So, there are times when you just feel so bloody hopeless and helpless, and other times, as in Honduras, where there was a woman who said, "All of us have jobs to do, and perhaps your job is to be here and witness this, and go back and tell the American people about it."
CP: In writing about your work to abolish the death penalty, you introduce us to inmate Joe Giarratano, who, in 1979, woke up from a blackout to find his roommates murdered, and was sentenced to death following a quick trial. Do you have an update on his progress?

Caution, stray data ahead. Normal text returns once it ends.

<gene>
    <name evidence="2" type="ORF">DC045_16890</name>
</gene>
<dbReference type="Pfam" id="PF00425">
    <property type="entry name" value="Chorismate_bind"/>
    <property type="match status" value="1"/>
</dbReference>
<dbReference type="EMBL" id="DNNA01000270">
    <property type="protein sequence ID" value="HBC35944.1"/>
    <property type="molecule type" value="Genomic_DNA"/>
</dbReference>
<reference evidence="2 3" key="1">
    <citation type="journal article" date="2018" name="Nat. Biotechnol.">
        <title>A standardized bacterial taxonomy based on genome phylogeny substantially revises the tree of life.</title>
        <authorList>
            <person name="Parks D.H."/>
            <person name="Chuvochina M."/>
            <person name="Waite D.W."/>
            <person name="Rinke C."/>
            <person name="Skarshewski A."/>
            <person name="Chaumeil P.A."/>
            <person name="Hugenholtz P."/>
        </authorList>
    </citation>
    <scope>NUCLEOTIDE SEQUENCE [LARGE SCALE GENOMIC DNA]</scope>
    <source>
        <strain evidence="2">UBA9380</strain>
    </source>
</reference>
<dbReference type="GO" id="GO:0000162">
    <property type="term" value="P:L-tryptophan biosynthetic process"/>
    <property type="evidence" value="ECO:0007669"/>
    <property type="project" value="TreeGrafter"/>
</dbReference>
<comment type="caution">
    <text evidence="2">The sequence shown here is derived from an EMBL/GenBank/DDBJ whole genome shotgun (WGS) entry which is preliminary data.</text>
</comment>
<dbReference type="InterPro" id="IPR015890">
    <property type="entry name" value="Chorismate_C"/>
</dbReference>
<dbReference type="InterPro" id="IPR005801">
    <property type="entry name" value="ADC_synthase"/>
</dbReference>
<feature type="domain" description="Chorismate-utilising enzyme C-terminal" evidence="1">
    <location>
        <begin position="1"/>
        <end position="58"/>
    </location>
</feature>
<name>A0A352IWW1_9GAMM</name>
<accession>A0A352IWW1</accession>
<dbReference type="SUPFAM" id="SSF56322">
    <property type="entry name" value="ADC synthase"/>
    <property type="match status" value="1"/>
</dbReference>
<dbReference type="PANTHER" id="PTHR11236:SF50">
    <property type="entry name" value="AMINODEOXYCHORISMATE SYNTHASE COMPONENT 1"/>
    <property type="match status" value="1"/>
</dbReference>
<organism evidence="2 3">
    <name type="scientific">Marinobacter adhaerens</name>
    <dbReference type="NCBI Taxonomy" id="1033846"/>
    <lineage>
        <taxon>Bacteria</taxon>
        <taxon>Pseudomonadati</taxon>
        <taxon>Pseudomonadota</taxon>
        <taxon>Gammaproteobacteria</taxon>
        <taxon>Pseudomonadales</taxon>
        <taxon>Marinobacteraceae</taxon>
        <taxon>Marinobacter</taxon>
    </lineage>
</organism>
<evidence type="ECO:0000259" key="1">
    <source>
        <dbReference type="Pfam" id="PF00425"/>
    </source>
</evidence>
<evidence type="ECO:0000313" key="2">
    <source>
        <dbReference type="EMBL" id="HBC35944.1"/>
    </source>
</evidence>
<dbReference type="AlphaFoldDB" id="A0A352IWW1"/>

MK: It's an awful story. Joe is living, breathing proof that this system must be ended, and that it goes beyond the death penalty. It's the political calculation that goes along with all this stuff. Joe remains in prison, they've moved him from one "super-max" to a slightly less-intense "super-max," but it's the same thing. The treatment he's receiving now is largely because of his having survived death row. [Then-Virginia Governor Douglas Wilder had commuted Giarratano's sentence to life.] And that's, to me, one of those things that is inexcusable: these politicians and people in the system that are abusing their power. People who use their power over others are people I hold in contempt, and I want to be able to struggle with every time I get the chance.
CP: Do you think a Democratic Congress will make any difference in furthering your causes, or will it be more of the same?